Black Friday (1940) is yet another Universal movie starring Karloff & Lugosi (Maybe I should’ve just called this “Boris & Bela Month”). Much like The Invisible Ray, it’s not a horror tale as much as it is science fiction. Actually, at the core it is science fiction, but for most of the movie, it plays like a crime thriller.
Karloff plays Dr. Ernest Sovac, who ends up performing an unproven and illegal brain transplant on his friend Professor George Kingsley and gangster Red Cannon after they are involved in a car accident. Sovac’s intentions are honest, if puzzling, as he takes Cannon’s brain and puts it into Kingsley body, wanting to save the life of his friend (yet he does not tell anyone he has done this). To me, all that does is save Kingsley’s body if it is Cannon’s brain that’s kept living. It may be Kingsley’s body, but it really is Cannon.
Thankfully, it is later explained that only “part” of Cannon’s brain was transplanted into Kingsley’s body and both personalities are fighting for control in a Jekyll & Hyde twist (thus explaining how for the film’s first twenty minutes or so, it is the Kingsley personality being seen).
Anyway, Sovac learns that Cannon hid $500,000 somewhere and he decides to draw out that personality in an attempt to get the money. Sovac convinces Kingsley to take a trip with him to New York and he proceeds to give Kingsley a tour of Cannon’s usual hangouts in a sly attempt to get Cannon to take over. Of course, Cannon has scores to settle with his former gang,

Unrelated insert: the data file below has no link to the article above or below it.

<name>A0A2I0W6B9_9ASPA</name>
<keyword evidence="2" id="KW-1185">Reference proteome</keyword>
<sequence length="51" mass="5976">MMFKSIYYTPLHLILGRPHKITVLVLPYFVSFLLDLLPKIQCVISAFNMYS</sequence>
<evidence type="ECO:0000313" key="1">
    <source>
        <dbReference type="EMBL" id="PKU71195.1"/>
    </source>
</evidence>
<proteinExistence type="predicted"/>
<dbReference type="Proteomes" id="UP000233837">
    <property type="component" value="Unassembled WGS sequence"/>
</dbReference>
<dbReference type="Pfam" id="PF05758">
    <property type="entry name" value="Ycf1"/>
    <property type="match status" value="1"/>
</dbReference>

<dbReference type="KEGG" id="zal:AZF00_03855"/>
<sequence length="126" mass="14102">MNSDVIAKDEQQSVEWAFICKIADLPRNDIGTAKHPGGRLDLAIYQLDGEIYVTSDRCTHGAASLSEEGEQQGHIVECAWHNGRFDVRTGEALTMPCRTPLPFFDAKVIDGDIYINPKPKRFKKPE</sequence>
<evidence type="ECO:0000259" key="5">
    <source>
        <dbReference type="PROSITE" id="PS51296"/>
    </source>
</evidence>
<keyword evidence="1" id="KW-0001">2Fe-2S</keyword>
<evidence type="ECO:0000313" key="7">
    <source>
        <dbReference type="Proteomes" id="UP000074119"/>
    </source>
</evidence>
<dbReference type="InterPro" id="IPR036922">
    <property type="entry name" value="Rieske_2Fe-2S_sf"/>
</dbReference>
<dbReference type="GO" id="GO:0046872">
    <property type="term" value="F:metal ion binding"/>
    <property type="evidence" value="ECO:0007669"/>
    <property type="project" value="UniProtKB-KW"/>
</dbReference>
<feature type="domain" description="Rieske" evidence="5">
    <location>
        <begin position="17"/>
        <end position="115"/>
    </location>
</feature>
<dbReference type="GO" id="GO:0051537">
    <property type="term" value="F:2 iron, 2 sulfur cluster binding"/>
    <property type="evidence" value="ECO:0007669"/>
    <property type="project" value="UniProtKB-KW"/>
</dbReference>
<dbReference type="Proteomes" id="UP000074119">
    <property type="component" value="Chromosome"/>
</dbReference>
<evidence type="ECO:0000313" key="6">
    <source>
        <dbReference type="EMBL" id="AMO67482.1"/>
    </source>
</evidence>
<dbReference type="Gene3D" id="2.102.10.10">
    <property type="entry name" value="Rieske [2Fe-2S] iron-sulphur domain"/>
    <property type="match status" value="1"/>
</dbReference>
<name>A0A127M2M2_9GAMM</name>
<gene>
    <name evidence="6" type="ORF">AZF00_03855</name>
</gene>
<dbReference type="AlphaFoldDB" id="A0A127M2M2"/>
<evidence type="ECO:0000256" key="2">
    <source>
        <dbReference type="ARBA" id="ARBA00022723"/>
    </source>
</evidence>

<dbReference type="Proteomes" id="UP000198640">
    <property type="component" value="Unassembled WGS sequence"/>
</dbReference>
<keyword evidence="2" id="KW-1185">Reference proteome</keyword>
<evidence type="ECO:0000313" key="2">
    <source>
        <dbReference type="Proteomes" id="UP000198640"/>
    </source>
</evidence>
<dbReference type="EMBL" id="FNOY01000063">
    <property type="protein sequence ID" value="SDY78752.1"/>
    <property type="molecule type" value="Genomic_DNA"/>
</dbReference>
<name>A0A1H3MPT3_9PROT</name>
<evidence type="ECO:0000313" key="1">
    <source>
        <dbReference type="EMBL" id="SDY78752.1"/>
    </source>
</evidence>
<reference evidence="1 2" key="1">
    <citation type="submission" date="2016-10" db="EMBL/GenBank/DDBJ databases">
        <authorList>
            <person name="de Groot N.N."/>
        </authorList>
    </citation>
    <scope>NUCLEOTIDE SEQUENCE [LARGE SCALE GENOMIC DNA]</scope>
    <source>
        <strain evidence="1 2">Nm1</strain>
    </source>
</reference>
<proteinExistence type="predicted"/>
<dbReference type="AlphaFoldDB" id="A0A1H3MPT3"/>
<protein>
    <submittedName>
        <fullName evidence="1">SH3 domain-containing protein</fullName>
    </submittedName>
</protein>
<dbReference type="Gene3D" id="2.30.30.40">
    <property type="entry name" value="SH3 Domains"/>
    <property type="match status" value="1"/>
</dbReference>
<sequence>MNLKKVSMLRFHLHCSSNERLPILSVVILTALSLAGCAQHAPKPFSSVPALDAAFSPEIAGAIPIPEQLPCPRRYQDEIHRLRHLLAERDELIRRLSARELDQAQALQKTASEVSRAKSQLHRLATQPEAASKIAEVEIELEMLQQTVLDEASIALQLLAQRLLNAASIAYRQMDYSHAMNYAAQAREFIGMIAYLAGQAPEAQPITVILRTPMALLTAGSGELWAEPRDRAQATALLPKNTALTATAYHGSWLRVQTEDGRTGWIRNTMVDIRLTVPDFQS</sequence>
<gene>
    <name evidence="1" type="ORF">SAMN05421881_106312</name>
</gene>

Where is Lugosi in all of this you ask? Good question. He plays Marnay, a member of Red’s gang who is also trying to get the money and he isn’t used as much as he should have been, really only being the third most important character in the film. I don’t even think Karloff and Lugosi shared a scene in this movie. That’s just bad form, Universal! Kingsley/Cannon is the movie’s central character and Stanley Ridges did a great job going back and forth between kind polite professor and agitated gangster.
All in all, as a gangster movie, its a decent film and I enjoyed it better than The Invisible Ray, but I’d rather see Karloff and Lugosi sharing scenes in a horror movie.
Initially, Lugosi was scripted to play Sovac and Karloff was to be Kingsley, but Karloff insisted on playing the Sovac role and Bela got shuffled down to the second-tier Marnay character.